Sunday, March 13, 2011

Mismanagement and grief (nuclear power edition)

[updated below]

I'd just about gotten around to acknowledging that nuclear power seems like the least-bad option for energy generation, given that all other techniques either are massive CO2 emitters or don't work at scale. Prominent environmentalists like Stewart Brand agreed. But if Japan can't manage to build nuclear reactors that can withstand perfectly predictable natural disasters like earthquakes and tsunamis, I may have to change my mind again. I mean, it's one thing for a plant like Chernobyl to blow up, given that it was poorly built and operated, but Japan is supposed to a wealthy, technically competent, and not-very-corrupt nation, and one with a good historical memory and functioning social system to boot.

The answer apparently is that the techniques used to design for risk are just completely broken; and do not account for the fact that a single event can cause multiple problems; they assumed independence of risks that were in fact highly correlated. This is amazing to me, but oddly the exact same mistake seems to have been made by financial risk modelers.

I don't know why I'm surprised at this kind of stunning mistake. I guess at some level you assume that people capable of constructing and running a nuclear plant would also be capable of basic probabilistic reasoning; but; but it is never safe to assume competence, especially in the face of economic pressures.

[update: hm, here's a very detailed post by someone who sounds like he knows what he's talking about that says that basically things worked according to plan; despite some failures of some stages of containment and some safety procedures, there was enough backup to ensure that minimal radiation was released. OK.]

7 comments:

David Chapman said...

Hmm. He sounds like he knows what he is talking about, but he has absolutely no relevant experience or publications. I could have sounded as convincing after half an hour reading the Wikipedia. (And I have an MIT PhD, so obviously I know all about nukes.)

I've been carrying KIO3 tablets around with me for a decade, and am using this as an excuse to finally open the bottle.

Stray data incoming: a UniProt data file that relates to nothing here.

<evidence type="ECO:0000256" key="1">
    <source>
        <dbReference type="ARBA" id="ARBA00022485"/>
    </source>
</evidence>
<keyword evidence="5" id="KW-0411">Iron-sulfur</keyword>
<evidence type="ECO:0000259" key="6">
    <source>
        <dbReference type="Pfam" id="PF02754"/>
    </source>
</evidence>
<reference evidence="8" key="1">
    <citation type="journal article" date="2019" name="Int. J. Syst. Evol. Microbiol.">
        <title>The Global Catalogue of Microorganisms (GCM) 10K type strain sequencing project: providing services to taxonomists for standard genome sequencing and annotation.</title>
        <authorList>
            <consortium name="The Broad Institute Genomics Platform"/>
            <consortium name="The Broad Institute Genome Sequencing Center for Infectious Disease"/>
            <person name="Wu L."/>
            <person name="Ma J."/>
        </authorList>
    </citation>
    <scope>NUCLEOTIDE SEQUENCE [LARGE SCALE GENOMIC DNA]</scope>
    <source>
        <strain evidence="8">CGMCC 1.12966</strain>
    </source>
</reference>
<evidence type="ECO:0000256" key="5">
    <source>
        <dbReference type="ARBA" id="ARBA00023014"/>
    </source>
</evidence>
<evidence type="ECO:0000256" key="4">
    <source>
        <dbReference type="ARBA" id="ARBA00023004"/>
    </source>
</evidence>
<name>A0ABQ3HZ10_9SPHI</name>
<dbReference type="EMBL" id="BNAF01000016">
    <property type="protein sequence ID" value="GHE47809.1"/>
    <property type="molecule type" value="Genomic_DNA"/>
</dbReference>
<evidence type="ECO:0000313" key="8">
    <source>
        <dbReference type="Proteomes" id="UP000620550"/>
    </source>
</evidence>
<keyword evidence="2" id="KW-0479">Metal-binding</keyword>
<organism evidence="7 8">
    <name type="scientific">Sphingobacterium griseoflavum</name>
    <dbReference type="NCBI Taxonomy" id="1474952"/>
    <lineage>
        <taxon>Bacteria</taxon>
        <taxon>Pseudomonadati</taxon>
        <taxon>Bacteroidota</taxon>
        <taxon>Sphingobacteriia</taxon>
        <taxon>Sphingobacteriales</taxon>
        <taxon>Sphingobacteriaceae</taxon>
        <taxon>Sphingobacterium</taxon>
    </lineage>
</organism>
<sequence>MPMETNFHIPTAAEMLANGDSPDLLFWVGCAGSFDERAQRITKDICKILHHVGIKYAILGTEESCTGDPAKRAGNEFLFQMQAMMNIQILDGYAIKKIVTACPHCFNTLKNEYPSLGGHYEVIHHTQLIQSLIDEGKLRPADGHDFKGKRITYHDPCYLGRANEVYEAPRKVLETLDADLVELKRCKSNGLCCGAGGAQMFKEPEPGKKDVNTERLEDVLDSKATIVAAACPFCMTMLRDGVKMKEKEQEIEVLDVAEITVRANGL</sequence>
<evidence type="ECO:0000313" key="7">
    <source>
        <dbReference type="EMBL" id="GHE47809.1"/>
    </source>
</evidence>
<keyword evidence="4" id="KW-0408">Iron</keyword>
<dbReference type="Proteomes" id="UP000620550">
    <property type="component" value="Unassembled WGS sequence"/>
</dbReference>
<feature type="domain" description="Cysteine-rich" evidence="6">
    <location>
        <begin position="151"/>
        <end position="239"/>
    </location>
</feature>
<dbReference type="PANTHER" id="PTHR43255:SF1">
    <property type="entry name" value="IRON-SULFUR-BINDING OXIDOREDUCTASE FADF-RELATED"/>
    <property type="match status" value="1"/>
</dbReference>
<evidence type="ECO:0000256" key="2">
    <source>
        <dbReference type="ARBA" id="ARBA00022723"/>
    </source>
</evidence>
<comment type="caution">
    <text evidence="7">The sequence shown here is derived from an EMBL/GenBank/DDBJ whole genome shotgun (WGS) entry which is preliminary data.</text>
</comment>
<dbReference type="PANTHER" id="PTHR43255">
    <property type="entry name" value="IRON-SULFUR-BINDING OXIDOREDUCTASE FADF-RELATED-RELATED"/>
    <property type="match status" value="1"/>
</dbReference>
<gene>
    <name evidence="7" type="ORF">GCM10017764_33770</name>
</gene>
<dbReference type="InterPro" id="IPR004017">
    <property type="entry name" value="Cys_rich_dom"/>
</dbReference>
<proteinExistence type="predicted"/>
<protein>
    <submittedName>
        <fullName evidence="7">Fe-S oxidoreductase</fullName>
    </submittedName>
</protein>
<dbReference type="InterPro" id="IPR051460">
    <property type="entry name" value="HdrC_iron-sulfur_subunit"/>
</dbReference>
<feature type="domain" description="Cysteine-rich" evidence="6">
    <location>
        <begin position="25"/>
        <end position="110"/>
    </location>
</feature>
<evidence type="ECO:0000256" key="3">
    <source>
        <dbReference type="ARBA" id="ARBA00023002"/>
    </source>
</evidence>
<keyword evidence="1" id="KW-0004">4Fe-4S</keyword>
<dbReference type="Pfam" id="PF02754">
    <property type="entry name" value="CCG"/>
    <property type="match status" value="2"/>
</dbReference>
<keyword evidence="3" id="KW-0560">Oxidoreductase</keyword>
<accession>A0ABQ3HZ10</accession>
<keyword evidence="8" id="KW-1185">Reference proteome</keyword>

mtraven said...

Well, in my defense I did say "sounds like" for a reason.

Actually I also have to take back my remark about Japan as being comptent and not corrupt. Their institutions have plenty of incompetence and corruption, despite a lingering reputation for efficiency.

Getting the truth about what's going on over there is just about impossible. Pass the iodine.

David Chapman said...

Yes, the situation is totally under control, three reactors have melted down, there has been no significant radiation release, the US has moved its ships (which were 100 miles away) to a more distant location, numbers of people varying from 7 to a few thousand have been exposed to dangerous levels of radioactivity, there's no danger of radiation exposure, and France has told all its nationals to leave the whole of Japan.

Taking iodine is excessively paranoid, but I've been feeling silly for carrying the stuff around, and now I feel vaguely vindicated!

TGGP said...

Your IEEE link is broken. It has excess end-quotes.

I predict that no deaths in the coming decade will be attributable to radiation resulting from the disaster. There was apparently somebody killed by a crane at one of the plants though.

mtraven said...


I predict that no deaths in the coming decade will be attributable to radiation resulting from the disaster.


That's ridiculous. The people working at the plants have probably already absorbed enough radiation to cause them serious problems and some statistically certain deaths. But as to how wide an area will be contaminated and to what level, nobody seems to know much. Here's some more expert commentary.